The great guru of gridiron Vince Lombardi once said: "Some people try to find things in this game that don't exist." Not Martin Johnson, who likes his American football – no, he loves it – and as the England rugby manager does a convincing line in Lombardi-isms.
What is the international game to him? "It's about finding ways to win Test matches," he always says. Last night Johnson's team failed to find a way past Ireland and missed out on a Grand Slam, forcing a drastic reconsideration of this young side's readiness for the next challenge – the World Cup.
The emphatic nature of this defeat left an estimated 20,000 English fans in the Irish capital plus the millions more tuning in at home in a fog of uncertainty over whether they could even celebrate the fallback blessing of the return to Twickenham of the Six Nations trophy, for the first time since Johnson's captaincy in the glory, glory year of 2003. There were a couple ofanxiety-laden hours to wait while Wales held the chance of overtaking England on points difference with a big win in Paris.
After a surge of public confidence in the painfully overdue emergence of a renewed force, there is, now, a long way still to go in every sense. This England, Johnson's England, have yet to defeat either New Zealand or South Africa and will almost certainly have to do so to win the World Cup Down Under in October. It is a Slam in global disguise because it requires victory in five big matches:against Argentina and Scotland in the pool (with due respect to the makeweights Georgia and Romania), followed by a quarter-final, semi-final and final to win it. And all, as yesterday, on foreign soil: New Zealand soil, what's worse.
Johnson played through all but one of England's Five/Six Nations campaigns when they went the seven seasons from 1996 to 2002 without a Slam. In that period they won 24 of 31 Championship matches, three titlesand four Triple Crowns. In the seven years post-2003 to 2010 – with Johnson retired in 2004 and becoming the boss as a successor to Clive Woodward, Andy Robinson and Brian Ashton in 2008 – they won 18 and drew one of 35 matches, no titles and no Triple Crowns. A run that has been leaner than Kate Moss on a crash diet.
It appeared English rugby was back on an upward slope. Someone wrote of American football: "[It] doesn't build characters. It gets rid of weak ones" and there had been an element of that as Johnson went asset-stripping in what some saw as the fatally flawed sidelining of talents such as Mathew Tait, Danny Cipriani,Luke Narraway, James Simpson-Daniel and Olly Barkley. The early captain, Steve Borthwick, went too: a usefulness outlived.
Johnson or no Johnson, maybe élan and off-the-cuffness is under attack from the modern ways of GPS systems measuring every metre a playerruns and coaches analysing laptop replays and multiple substitutions. Jonny Wilkinson and Mike Tindall, two survivors of 2003, have referred to the massive change in the physical demand on players, with massive being the operative word. Johnson invested in might in the midfield with Tindall, Shontayne Hape and Matt Banahan. Before Hape's promotion, the choice at inside-centre was Riki Flutey – then he got injured, an affliction throughout the squad that obviated any sound judgement of Johnson when results remained dire in the doldrums of autumn 2009.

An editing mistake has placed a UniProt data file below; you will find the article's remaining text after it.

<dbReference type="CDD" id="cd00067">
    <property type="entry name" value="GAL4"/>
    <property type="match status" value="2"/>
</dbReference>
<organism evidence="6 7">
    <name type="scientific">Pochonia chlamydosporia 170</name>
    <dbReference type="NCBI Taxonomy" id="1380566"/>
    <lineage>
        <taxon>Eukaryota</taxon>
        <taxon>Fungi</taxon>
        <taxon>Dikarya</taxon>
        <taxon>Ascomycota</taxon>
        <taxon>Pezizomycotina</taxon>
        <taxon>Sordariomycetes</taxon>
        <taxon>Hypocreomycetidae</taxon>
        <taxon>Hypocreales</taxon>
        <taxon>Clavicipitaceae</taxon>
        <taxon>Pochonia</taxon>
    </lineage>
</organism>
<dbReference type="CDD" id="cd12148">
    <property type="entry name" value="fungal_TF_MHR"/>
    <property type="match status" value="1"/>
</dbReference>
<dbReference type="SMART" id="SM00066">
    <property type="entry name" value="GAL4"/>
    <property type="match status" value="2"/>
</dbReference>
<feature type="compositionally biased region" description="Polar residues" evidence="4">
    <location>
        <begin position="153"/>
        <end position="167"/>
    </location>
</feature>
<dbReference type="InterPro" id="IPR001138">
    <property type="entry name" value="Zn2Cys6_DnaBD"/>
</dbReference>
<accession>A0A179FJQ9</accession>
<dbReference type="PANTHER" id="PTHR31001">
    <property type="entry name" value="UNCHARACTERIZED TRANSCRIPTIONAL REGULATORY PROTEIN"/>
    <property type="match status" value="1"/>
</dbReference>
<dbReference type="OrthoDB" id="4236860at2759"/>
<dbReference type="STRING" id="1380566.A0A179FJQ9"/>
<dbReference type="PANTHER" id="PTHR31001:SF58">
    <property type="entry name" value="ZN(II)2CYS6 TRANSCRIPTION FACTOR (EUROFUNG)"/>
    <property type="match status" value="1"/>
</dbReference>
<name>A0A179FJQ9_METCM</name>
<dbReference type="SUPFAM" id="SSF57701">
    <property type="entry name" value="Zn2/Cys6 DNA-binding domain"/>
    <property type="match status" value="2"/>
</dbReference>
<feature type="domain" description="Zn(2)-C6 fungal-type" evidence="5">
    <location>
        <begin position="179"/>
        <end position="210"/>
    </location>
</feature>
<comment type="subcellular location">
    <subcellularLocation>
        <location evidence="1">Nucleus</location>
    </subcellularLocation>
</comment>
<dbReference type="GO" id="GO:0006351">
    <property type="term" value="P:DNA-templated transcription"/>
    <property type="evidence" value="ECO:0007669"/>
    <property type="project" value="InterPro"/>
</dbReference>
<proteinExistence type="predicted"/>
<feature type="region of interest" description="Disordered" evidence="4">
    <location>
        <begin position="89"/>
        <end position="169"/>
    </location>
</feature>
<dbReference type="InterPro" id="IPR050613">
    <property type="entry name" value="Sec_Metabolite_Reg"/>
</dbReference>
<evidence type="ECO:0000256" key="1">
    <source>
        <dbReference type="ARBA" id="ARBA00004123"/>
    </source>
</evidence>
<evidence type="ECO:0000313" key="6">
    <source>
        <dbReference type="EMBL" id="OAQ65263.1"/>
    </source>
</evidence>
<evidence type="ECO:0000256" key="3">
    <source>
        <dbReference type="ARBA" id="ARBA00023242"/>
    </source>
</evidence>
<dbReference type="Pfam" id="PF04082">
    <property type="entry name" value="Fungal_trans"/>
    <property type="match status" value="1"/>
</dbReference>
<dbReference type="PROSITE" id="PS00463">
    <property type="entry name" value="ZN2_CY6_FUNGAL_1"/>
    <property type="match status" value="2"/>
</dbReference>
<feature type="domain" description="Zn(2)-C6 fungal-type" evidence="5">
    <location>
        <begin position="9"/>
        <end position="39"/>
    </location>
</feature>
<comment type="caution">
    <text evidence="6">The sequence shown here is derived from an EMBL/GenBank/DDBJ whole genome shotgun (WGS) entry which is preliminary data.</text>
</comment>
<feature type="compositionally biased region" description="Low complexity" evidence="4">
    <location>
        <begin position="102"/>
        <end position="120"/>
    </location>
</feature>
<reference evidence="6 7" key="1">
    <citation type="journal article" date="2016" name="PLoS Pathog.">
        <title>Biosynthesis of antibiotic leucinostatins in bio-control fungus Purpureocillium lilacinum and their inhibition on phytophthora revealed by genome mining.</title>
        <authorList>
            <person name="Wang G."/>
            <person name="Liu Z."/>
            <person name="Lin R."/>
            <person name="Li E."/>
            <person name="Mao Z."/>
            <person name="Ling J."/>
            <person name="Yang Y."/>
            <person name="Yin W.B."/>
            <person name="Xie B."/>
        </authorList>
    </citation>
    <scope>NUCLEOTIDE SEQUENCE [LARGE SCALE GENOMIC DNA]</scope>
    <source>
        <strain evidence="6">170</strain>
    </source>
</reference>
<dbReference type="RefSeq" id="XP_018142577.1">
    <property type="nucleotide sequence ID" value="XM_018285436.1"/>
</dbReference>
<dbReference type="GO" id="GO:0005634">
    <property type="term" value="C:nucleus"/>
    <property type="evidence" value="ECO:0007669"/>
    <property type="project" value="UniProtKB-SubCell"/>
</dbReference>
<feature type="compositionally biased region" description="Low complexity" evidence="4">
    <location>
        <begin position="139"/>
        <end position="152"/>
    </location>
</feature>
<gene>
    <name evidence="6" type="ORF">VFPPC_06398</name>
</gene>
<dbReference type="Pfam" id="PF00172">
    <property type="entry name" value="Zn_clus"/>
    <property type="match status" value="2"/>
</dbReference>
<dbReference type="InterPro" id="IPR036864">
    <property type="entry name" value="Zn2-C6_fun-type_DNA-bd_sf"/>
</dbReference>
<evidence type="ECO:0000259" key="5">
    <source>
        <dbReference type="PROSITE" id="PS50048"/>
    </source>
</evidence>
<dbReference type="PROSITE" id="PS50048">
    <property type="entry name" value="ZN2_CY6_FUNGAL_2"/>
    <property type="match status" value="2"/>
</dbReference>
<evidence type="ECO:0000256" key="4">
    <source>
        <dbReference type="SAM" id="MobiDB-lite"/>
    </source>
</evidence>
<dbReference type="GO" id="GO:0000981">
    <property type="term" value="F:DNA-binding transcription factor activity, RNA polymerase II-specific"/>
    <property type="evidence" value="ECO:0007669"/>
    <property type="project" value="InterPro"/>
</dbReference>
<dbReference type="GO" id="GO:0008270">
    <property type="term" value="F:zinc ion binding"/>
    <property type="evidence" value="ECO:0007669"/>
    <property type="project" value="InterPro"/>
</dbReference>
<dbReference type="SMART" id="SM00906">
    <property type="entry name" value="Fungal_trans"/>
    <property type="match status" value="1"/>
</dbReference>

The good news for Johnson, as England's pendulum swung just a little more towards winning in the past nine months – home and away victories over Australia, and against Wales, Italy, France and Scotland in this Six Nations – is that the remaining players backed him. And along came Courtney Lawes, Ben Youngs, Ben Foden and Chris Ashton, together with an older hand in Tom Croft: all men comfortable with making exciting things happen quickly. When injuries struck this season, Tom Wood and Alex Corbisiero, in particular, stood in impressively.
"Win a team's heart," said Lombardi,"and they'll follow you anywhere, do the impossible for you." You will never hear Johnson promise the impossible. Those hard-eyed All Blacks, Springboks and, yes, the Irish – winners over the English in seven of the past eight meetings – have made England's possibilities look limited.
England's last-day nightmares
2001 The last match was delayed from rampant spring to uncertain autumn by foot and mouth disease. England went to Dublin without the injured Martin Johnson, Lawrence Dallaglio and Phil Vickery. A cute try by Keith Wood and up-and-at-'em defence gave Ireland a 20-14 win, and delirium.
1999 Wales were "hosts" at Wembley but England blew any possible home advantage. Lawrence Dallaglio's decision to press for a try backfired when Wales moved upfield and a slashing try by Scott Gibbs, which was converted by Neil Jenkins, sealed an unforgettable 32-31 victory. Scotland shattered England anew in Edinburgh rain the following year.
1990 The defeat that inspired an era of English domination, including Slams in 1991, '92 and '95. David Sole walked Scotland, who were also chasing the clean sweep, on to the Murrayfield turf and into folklore via a 13-7 win, with a dubious try by Tony Stanger and boneheaded English battering up front.